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Rabbi Chaim Coffman
Rabbi Coffman has helped people from all across the spectrum to prepare themselves properly for Orthodox Conversion to Judaism. His students admire his vast knowledge and appreciate his warm, personal attention and endearing sense of humor.
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Welcome to Rabbi Chaim Coffman's Blog!

I would like to thank you for visiting my blog, Beyond Orthodox Conversion to Judaism.

The conversion process can be a lengthy and daunting one to say the least and I want you to know that I am here to help you through it.

I have been teaching newcomers to Judaism for over a decade and over the last few years I have seen that conversion candidates really lack the support and knowledge they need to navigate the conversion process and successfully integrate into the Orthodox Jewish community.

I created my mentorship program in order to help make this whole experience as smooth and as painless as possible! (Can't do much about the growing pains, though ;)

Feel free to get to know me a little through the posts on my blog and visit the mentorship and syllabus page if you are interested in possible joining us.

I sincerely wish you all the best in your search for truth and spiritual growth.

Looking forward to meeting you,
Chaim Coffman

My Rebbe, Rav Moshe Sternbuch

In case you were wondering why I have all of these articles written by Rav Moshe Sternbuch, he is my Rebbe, and one of the gedolei hador (greatest Rabbis of our generation).

Rav Sternbuch fully endorses me and supports my mentorship program.

He is the address for all of my halachic or hashkafic (practical and philosophical) questions that I or my students may have.

The articles are based on his weekly talks on the Torah portion that the Rav gives in Jerusalem in his kollel. As a member of the kollel I get first dibbs on the photocopies and I type them up for my blog so you can all benefit from the Rav's erudition and insight.
Thursday, November 19, 2015

Ethics of our Fathers: Chapter 5 Mishna 21: Influencing others has Consequences!

"Whoever leads the people to righteousness, no sin shall occur through him; whoever leads the people to sins hall not be enabled to repent. Moses was righteous and let the people to righteousness, hence the merit of the people is attributed to him as it is said: 'He performed the justice of the L-rd, and his ordinances with Israel." Jeroboam the son of Nebat, sinned and caused others to sin, hence the sin of the people is attributed to him, as it is aid,: 'For the sins of Jeroboam which he sinned and caused Israel to sin'".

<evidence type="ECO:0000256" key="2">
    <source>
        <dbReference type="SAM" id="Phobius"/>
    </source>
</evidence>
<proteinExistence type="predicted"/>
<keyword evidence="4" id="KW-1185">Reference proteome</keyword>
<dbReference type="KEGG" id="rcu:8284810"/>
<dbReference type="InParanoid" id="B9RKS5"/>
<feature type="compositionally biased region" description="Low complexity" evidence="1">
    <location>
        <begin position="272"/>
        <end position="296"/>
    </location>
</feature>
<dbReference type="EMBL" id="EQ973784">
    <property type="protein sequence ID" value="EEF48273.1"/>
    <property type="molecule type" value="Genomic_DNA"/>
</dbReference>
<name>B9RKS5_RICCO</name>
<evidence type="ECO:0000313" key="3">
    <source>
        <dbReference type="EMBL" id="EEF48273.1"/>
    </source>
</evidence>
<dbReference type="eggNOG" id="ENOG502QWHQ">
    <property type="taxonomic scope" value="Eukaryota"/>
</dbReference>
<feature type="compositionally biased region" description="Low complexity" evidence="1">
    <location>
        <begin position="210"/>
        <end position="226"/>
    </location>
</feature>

People who are in positions of leadership have the ability to influence others for good and bad. If they lead people to go in G-d's ways and strengthen them, then the Mishna tells us that no sin will befall them. This is incredible because according to this it would seem that their evil inclination is kept at bay because of the great work that they are doing!

What this means is that although this may be true, the evil inclination does not rest and constantly works to ensnare a person into its web so that they can reach their true potential. That being said, working with others and influencing them positively can have a tremendous effect on a person and actually save them from sin.

Rabbi Eliahu Lopian z"l a Torah giant of the last generation and leader in the mussar movement explained that when a person works with others and helps them, bad judgement upon them is avoided because of their gracious acts. This means that if a person wants to guarantee long life (even though there are no guarantees in this world) they should work with people and help them. Why is this so?

If we work with others and try and help them in any which way, we gain tremendous merit because we are doing such a selfless act. We are not doing this because we want merit for our portion in the world to come but rather it is genuine because we are helping them and guiding them to greatness in spiritual things.

This has a tremendous power to protect us because if we are needed in this capacity then G-d will make sure that they are able to continue their holy work making sure that nothing bad befalls them. Although there are other factors involved that could override this, nonetheless it is a good way to protect ourselves.

 It also helps us in giving to others which will result in us wanting to help even more. This is what the Mishna in Ethics of our fathers teaches us that when we do a mitzvah, it causes us to do more mitzvas because we are not only used to doing it but it has a positive influence and causes us to do other good things as well.

If G-d forbid we lead others to go astray, there is nothing worse than this. The reason is because not only are we not helping them to go in G-d's way but we are leading them astray and causing them to rebel against Him. Therefore it is as if their sins are attributed to the one causing them to go in that direction. The question is if everyone has free will, why is it the person causing them to go in that direction is more severely punished than the one who transgressed in the first place?

The one who transgressed will surely be punished but if they were influenced by someone to go in that direction and do just that, the person who caused it is influencing them to go in the wrong direction. This is why the punishment for them is so severe.

This is the reason we have to be careful who we befriend and what influences we allow in our lives. Some are very good and can keep us on the straight and narrow path while others will destroy us and take us away from what we need to do!